The 2022 Dionysus Awards

Sunday, August 7, 2022
First Aired: 
Sunday, March 20, 2022

What Is It

What recent movies artfully explored philosophical ideas and questions, or complicated political or ethical issues that previously seemed straightforward? Josh and guest co-host Jeremy Sabol present our annual Dionysus Awards for the most thought-provoking films of 2021, including:

  • Best Attempt to Redeem 80+ Years of Questionable Ethics
  • Best Film about Complicated Mothers Telling Uncomfortable Truths
  • Best Adapted Novel about Trauma, Marginalization, Self-Deception, and the Gap Between Appearance and Reality

Listening Notes

In this episode, Josh and Jeremy present the ninth annual Dionysus Awards for their favorite, most philosophically thought-provoking movies of the year. They begin by comparing “The Lost Daughter” and “Parallel Mothers” for the category of Best Film About Complicated Mothers Telling Uncomfortable Truths. Josh and Jeremy agree that the award should go to “Parallel Mothers” for its ability to combine the story of two mothers with a larger national story of civilian killings in Spain, which are tied together through the theme of truth-telling. 

Next, the philosophers welcome Alex King, Professor of Philosophy at Simon Fraser University, to the show to discuss the nominees for Best Adapted Novel About Trauma, Marginalization, Self-Deception, and the Gap Between Appearance and Reality. She compares the similarities between “The Power of the Dog”  and “Passing” — the time period and having two main characters as foils to one another. In the end, Alex gives the award to “Passing” for its well-crafted use of intentional ambiguity. 

In the last segment of the show, Josh and Jeremy hear nominations from the audience as well as from Ray Briggs, a regular co-host of Philosophy Talk. Listeners award “The Last Duel” with Best Rashomon-Style Film About Patriarchal Domination with an Existentialist Hero and “Cuties” with Film that Uses Looking to Get Beyond Looking. Ray highlights the recent motif of strong female leads and global characters in Disney movies “Encanto” and “Cruella,” and the latter receives the Dionysus Award for Best Effort to Redeem 80 Years of Questionable Movie History for its intentional complexity. 

  • Roving Philosophical Report (Seek to 1:24) → Holly J. McDede finds the philosophy in the docuseries “The Beatles: Get Back.”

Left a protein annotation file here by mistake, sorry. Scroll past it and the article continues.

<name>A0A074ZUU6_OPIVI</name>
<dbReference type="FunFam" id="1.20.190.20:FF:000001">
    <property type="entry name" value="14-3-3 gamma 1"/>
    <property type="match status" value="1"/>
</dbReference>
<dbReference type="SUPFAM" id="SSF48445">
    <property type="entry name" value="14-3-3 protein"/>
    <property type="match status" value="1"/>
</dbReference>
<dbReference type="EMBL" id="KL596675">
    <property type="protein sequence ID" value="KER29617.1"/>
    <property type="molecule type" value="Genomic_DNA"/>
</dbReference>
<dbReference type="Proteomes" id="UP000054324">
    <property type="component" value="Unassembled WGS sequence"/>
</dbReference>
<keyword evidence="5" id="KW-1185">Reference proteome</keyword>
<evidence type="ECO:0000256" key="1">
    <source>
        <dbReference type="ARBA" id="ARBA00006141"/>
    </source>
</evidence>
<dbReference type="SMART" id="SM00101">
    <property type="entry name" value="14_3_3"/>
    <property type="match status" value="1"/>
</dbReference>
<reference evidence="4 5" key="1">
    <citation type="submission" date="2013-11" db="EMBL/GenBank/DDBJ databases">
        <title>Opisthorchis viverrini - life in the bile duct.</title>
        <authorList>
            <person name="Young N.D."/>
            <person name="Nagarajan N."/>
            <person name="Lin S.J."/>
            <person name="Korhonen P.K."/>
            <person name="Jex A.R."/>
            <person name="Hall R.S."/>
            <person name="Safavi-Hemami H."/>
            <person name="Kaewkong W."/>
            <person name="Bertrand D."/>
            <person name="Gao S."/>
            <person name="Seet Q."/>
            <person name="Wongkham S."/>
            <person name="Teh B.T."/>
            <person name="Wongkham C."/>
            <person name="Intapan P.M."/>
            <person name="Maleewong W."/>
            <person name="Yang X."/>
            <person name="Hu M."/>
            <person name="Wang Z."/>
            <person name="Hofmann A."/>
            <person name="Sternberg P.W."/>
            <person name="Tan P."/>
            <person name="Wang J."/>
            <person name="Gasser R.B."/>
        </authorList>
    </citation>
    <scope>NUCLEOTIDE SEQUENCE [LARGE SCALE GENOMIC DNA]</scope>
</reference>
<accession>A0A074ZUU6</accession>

Josh Landy  
Welcome to Philosophy Talk, the program that questions everything...

Jeremy Sabol  
...except your intelligence. I'm Jeremy Sabol, sitting in for Ray Briggs.

Comments (5)

Harold G. Neuman's picture

Harold G. Neuman

Sunday, February 13, 2022 -- 5:50 AM

An affectionate nod to our

An affectionate nod to our friends in BC. My nephew is a musician/singer/songwriter in Vancouver.
I am fond of the Canadian art culture and happy for the success of my kin.

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Tim Smith's picture

Tim Smith

Friday, March 18, 2022 -- 10:11 PM

There is no tension between

I think Alex has misunderstood The Power of the Dog.

There is no tension between Phil and Peter. One is a man, and the other is a shadow of manhood. Peter states a definition, protect your mother, then murders Phil to get it done. There is only one man in this film, and it is Peter. Masculinity is redefined to unabashed attention to one's sexuality regardless of the Power of the Dog. That Peter sees it right away emasculates Phil. Take a drag of that anthrax ciggy and reimagine gender expression as a dominant masculine path. And, of course, protect your feminine kin while you are at it. A new masculinity is defined and masterfully executed by Kodi Smit-McPhee.

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Tim Smith's picture

Tim Smith

Saturday, March 26, 2022 -- 9:03 PM

It is worth it. Cleary Alex

It is worth it. Cleary Alex understood the movie.

I like both these movies and the conversation was to the point. It was funny when Alex loses her train of thought. Production sometimes can miss the train.

Good ride though. Thanks for taking the time to respond.

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Daniel's picture


Tuesday, June 28, 2022 -- 6:42 PM

The brilliance and compact

The brilliance and compact unity of evenly distributed ambiguities make "Power of the Dog" a viable candidate, even if not successfully achieved, for a Dionysius award. Its potential flaw, preventing the viewer's imagination from filling in the gaps in collaborative exercise with its production-elements, describable as narrative autonomic healment which is characteristic of great works of film, like "Deliverance" of 1972 or the several films produced by Frederick Hobbes during that same period, is the token female character of Rose used as a narrative bond which ties the two male characters, the dutifully masculine Phil and the comfortably doesn't-need-to-be-masculine Peter, together in a reversal of gender-role recognition which moves from traditional appearances to comprehensive realities which are given emphasis by being set in an environment of ranch work and cowboy's attire. The Rose character serves the purpose of complicating the relationship between the two males and driving their opposing tendencies into each other, but remaining relatively one-dimensional herself, and therefore playing no able role in what needs to be assumed in imaginative interpretation to bring the ambiguities together. Besides this possible defect, however, it arguably fulfills one salient standard of intellectual enhancement in cinematic context: a film with many loose ends which the viewer her/himself successfully puts together.

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